The finding that self-affirmation increases craving when involvement is high, is explained by self-affirmation taking away defensiveness. However, it is possible that self-affirmation also has other effects. That is, because self-affirmation should affirm and boost the self, it might take away negative emotions (Tesser, 2000). However, in that case it could be expected that self-affirmation would lower craving, not increase it. Among the low involved this interpretation would hold, and it cannot be ruled out that self-affirmation might work differently in low and high involved. Future studies can further disentangle the effects of self-affirmation.
We assume that in the no-affirmation condition smokers perceived the smoking-cue through a default or spontaneous state of mind: This specific no-self-affirmation manipulation is designed to be neutral and it can be expected to be inert. These data, therefore, suggest that there are relevant individual differences among abstinent smokers that determine craving in smoking-cue studies that are never taken into account: The present study suggests that when people are not affirmed, the extent to which they are involved in the issue determines their level of craving. Not addressing these individual differences may obscure or bias effects of smoking-cues. Therefore, smoking-cue reactivity studies might always need to include such individual difference measures.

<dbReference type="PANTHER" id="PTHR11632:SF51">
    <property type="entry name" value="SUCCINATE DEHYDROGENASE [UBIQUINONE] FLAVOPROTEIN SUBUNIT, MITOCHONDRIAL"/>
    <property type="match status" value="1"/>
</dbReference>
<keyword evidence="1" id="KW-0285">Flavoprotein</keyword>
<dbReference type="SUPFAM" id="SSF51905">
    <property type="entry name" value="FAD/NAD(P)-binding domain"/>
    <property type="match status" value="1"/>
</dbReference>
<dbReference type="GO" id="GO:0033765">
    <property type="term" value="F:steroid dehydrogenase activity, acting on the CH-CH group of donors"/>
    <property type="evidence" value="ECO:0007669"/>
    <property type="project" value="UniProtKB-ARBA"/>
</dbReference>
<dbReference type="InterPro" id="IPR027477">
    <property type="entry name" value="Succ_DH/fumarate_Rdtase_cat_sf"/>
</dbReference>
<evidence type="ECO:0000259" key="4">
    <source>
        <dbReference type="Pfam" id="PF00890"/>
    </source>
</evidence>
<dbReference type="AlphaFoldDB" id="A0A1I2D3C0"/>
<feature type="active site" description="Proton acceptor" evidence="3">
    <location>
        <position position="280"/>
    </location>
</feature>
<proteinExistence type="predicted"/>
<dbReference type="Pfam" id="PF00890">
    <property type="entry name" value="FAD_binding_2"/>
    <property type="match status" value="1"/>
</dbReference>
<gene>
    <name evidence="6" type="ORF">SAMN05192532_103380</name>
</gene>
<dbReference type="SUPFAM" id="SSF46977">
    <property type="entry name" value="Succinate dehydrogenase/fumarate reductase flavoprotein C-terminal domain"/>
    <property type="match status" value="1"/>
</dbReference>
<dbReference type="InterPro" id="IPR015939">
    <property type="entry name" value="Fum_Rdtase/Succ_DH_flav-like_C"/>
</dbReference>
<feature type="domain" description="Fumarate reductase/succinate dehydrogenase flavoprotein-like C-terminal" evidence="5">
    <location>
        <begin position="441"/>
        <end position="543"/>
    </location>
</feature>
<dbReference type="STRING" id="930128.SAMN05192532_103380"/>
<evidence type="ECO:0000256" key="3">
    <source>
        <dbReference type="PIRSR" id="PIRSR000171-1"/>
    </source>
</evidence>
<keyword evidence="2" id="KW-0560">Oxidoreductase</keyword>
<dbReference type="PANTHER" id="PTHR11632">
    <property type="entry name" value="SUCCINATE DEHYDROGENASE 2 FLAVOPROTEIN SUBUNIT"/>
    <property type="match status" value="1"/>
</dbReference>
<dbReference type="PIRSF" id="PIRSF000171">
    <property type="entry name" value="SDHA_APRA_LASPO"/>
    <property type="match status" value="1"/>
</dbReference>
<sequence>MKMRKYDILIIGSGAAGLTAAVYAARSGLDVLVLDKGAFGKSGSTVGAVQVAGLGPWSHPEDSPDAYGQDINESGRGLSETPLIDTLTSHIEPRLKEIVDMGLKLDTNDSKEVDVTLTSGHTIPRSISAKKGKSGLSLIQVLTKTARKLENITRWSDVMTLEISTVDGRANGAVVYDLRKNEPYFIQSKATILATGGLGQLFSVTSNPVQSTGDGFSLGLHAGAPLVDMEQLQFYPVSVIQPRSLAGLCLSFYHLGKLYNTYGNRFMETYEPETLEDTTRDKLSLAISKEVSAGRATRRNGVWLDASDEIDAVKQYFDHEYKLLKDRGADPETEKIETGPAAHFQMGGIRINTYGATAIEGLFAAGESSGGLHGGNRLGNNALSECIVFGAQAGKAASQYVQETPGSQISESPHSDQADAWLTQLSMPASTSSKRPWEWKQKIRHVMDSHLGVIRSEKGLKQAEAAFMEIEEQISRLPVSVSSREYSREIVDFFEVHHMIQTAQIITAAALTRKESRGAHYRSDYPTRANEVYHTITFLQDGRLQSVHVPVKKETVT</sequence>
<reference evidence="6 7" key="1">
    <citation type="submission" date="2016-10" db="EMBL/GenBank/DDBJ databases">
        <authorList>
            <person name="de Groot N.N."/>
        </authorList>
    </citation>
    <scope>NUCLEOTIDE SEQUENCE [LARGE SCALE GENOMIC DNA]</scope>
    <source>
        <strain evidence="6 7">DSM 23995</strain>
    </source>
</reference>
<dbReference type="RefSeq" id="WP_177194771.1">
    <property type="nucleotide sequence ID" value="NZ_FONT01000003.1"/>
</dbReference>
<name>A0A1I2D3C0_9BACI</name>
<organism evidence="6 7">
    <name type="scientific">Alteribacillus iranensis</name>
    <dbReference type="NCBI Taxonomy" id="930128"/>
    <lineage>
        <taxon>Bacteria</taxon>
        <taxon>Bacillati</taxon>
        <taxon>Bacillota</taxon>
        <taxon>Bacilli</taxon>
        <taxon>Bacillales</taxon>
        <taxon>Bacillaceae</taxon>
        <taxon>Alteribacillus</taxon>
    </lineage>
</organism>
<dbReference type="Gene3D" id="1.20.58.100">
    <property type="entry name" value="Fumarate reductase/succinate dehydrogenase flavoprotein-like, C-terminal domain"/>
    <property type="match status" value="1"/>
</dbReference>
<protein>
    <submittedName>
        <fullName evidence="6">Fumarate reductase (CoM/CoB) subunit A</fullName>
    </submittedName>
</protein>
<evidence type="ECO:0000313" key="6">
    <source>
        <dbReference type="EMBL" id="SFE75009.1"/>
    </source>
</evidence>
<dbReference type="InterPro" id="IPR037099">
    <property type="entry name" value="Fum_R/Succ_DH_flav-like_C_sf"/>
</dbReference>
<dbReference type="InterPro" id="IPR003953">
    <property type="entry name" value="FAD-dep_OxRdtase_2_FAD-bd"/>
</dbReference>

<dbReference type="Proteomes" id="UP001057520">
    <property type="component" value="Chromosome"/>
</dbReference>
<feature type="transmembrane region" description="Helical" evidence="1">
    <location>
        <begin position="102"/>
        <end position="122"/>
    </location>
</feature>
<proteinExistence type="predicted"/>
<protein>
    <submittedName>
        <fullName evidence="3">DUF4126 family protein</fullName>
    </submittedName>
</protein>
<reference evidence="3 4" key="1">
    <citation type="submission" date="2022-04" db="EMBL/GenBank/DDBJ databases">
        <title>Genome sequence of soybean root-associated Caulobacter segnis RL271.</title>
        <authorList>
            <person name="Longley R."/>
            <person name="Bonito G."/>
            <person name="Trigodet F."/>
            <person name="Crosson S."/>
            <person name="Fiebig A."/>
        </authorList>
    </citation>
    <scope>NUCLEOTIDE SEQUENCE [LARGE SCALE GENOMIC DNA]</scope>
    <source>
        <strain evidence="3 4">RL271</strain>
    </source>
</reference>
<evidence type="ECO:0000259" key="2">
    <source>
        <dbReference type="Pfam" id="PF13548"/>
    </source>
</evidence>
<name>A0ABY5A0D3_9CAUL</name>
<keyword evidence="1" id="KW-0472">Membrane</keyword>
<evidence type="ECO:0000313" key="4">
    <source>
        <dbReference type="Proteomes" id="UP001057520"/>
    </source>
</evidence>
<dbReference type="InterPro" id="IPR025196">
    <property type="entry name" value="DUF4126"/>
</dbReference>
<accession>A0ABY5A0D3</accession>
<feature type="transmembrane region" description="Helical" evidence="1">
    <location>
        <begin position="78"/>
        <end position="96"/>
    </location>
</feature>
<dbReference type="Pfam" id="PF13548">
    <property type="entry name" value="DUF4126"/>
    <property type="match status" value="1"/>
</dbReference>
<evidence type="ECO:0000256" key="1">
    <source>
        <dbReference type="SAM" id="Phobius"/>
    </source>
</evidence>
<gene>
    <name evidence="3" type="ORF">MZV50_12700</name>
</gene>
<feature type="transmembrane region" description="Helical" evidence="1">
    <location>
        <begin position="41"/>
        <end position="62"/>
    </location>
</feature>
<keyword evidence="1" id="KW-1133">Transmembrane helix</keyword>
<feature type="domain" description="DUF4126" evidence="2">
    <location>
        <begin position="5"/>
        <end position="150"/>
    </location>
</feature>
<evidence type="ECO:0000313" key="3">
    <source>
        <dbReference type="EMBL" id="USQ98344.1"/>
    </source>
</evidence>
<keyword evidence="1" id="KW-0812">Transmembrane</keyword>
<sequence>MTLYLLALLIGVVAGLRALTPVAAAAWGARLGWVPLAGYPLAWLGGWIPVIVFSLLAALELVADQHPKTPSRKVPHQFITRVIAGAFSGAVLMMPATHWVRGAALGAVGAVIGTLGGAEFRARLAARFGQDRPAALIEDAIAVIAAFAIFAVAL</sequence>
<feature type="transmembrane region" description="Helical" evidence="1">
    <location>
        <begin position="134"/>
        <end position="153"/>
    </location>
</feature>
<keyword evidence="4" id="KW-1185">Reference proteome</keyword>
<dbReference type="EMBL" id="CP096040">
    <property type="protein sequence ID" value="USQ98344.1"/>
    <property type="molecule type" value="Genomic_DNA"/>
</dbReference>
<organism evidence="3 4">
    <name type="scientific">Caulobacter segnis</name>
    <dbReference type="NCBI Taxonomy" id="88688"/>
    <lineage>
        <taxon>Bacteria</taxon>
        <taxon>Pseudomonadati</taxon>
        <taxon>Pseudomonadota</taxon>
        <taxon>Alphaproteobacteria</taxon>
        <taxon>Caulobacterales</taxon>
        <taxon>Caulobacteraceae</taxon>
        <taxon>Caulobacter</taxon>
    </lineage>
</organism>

In this second study the possible interaction between two smoking specific states of mind – positive outcome expectations of smoking and self-efficacy expectations with regard to refraining from smoking – will be addressed. On the basis of the relations of positive outcome expectations of smoking and self-efficacy expectations on the one hand and craving on the other hand, as reviewed in the introduction, we might expect the following effects: When self-efficacy is low, stronger positive outcome expectations will lead to more craving. When self-efficacy is high, this will be prevented. When positive outcome expectations are weak, self-efficacy expectations will not further lower the craving, but when positive outcome expectations are strong, self-efficacy expectations will lower the craving.